Wednesday, 15 of August of 2018

Economics. Explained.  

Nonfarm Productivity

May 3, 2018

Nonfarm productivity rose 0.7% in the first quarter after having climbed by 0.3% in the fourth quarter and having risen 2.6% in the third quarter.   During the course of the past year productivity has risen 1.3%.  The 0.7% increase in the fourth quarter consists of a 2.7% increase in output combined with a 2.1% increase in hours worked.

Clearly, productivity growth has slowed in the past 15 years. From 2000- 2007 (when the recession began) nonfarm productivity averaged 2.7%.  In the past three years it has slipped to 0.7%.

Some suggest that productivity is not properly capturing productivity gains in the service sector, particularly with respect to the internet.  For example, apps allow people to book airfares, hotels, and cars from their living room and get directions all at the same time.  But such gains do not appear to be captured anywhere in the productivity data.  The problem with that assertion is that manufacturing productivity  — which can be more accurately measured — has experienced a similar slowdown.  From 2000- 2007 (when the recession began) manufacturing productivity averaged 5.0%.  In the last three years it has risen 0.3%.

Another part of the problem could be that retiring baby boomers could be leaving both their jobs and the labor force, and taking some of their knowledge with them which is adversely impacting the growth rate for productivity.

The basic problem however, in our view, is that businesses have been reluctant to invest despite a record stockpile of cash, near record low interest rates, and a booming stock market because they have been bothered by uncertainty about future tax rates, the inability to repatriate overseas earnings to the United States, the rising cost of health care which firms with more than 50 employees have to provide,  and an avalanche of onerous, confusing, and sometimes conflicting regulations.  But productivity growth is largely determined by the  pace of investment spending.  After several years in which nonresidential investment was essentially unchanged, it had a dramatic  surge in every quarter last year.  For the year as a whole it climbed by 6.3% and is projected to increase 7.2% in 2018.  This turnaround in corporate willingness to invest clearly is a result of the reduced corporate tax rate, the ability to repatriate earnings at a favorable tax rate, significant reduction in the regulatory burden, and general confidence about economic conditions both in the U.S. and abroad.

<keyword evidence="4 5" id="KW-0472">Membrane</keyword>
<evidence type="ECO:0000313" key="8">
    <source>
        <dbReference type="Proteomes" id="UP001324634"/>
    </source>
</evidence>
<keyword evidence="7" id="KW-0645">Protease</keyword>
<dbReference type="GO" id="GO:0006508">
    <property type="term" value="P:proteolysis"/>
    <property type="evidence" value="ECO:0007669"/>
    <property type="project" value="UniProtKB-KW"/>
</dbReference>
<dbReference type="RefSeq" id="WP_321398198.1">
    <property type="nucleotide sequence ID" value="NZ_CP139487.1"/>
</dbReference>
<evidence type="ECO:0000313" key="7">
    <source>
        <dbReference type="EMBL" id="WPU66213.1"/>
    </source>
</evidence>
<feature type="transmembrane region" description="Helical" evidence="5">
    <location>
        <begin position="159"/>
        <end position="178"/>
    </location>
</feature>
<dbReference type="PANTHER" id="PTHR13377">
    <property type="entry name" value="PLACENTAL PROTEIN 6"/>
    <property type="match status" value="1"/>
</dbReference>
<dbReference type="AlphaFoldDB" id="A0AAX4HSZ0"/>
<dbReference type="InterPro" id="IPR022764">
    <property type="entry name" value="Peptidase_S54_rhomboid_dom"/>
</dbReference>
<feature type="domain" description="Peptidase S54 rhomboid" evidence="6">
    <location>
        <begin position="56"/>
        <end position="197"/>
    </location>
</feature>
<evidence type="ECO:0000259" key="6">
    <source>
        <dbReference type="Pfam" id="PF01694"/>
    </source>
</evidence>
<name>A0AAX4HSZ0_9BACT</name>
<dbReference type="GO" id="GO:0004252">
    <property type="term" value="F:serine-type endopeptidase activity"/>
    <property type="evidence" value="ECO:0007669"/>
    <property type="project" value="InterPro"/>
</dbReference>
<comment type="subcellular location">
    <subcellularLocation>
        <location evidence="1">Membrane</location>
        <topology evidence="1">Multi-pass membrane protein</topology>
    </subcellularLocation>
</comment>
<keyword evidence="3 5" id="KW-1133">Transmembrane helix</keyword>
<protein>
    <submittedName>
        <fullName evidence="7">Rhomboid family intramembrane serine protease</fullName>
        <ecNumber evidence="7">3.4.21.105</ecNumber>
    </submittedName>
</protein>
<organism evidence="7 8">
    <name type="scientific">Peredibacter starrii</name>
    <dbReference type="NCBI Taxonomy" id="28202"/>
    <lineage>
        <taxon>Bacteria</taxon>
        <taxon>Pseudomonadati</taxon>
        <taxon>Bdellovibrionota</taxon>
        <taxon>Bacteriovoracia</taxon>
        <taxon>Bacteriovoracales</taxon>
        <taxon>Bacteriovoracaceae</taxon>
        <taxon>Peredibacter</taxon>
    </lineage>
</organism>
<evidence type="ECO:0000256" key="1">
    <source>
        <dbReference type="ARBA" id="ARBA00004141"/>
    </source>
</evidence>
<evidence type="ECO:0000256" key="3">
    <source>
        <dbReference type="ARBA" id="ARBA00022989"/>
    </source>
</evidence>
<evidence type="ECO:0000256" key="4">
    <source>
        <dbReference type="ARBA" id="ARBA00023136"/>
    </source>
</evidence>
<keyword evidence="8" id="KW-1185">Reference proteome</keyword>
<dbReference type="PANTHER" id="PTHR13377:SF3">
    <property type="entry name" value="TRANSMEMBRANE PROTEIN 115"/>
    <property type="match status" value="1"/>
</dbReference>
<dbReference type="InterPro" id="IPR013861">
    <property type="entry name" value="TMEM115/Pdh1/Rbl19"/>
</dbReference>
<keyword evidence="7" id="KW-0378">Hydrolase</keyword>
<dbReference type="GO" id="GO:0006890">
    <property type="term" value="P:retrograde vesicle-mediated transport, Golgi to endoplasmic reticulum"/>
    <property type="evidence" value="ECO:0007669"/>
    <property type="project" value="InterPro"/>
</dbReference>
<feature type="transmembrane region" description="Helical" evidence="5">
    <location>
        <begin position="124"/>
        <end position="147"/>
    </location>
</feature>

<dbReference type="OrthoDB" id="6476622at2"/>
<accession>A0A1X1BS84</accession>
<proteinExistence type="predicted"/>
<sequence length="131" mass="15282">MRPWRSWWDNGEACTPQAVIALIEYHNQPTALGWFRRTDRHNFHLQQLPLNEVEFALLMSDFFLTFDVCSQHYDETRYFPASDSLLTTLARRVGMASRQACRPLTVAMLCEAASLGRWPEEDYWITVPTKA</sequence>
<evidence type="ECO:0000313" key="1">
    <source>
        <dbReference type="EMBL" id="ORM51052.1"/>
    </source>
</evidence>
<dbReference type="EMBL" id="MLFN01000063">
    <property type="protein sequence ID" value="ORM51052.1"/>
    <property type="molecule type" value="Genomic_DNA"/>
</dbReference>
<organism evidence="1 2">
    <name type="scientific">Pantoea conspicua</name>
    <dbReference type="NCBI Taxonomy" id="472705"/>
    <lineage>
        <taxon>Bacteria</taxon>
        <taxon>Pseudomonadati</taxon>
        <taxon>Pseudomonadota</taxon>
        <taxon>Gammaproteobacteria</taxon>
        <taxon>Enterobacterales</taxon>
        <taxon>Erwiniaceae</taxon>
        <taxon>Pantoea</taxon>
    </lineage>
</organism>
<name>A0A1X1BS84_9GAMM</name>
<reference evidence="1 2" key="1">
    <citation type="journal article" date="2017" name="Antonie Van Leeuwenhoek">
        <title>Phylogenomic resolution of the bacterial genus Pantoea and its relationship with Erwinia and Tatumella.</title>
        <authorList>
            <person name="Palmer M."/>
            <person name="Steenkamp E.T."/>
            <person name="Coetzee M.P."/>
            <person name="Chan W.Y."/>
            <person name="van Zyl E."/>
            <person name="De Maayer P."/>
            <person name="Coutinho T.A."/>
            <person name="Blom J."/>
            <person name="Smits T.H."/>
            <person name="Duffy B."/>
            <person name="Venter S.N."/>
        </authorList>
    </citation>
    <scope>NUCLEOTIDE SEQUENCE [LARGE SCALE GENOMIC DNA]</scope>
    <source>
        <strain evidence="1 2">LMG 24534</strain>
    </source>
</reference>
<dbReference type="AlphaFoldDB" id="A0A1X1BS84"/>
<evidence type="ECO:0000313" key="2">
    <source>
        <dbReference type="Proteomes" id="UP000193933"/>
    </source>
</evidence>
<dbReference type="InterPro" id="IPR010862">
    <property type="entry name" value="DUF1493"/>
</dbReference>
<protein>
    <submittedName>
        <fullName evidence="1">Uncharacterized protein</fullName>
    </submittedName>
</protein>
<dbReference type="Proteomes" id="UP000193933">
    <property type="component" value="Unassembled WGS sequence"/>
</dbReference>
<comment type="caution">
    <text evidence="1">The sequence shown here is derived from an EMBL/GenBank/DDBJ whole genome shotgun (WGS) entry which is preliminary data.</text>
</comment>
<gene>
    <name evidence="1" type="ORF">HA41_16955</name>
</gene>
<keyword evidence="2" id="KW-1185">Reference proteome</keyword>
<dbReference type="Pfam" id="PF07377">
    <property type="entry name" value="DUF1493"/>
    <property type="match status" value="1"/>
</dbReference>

These major changes in policy should unleash a continuous wave of corporate investment spending, and because the pace of investment spending largely determines the rate of growth in productivity,productivity growth will climb from 1.0% or so today to 2.0% by the end of the decade  That, in turn, will boost the economic speed limit from 1.8% today to 2.8% within a couple of years.  The standard of living will grow 1.0% more quickly.  It will also help keep inflation in check by offsetting some of the increase in wages.  These policy changes represent the most significant economic events that  have occurred in years!

Stephen Slifer

NumberNomics

Charleston, SC


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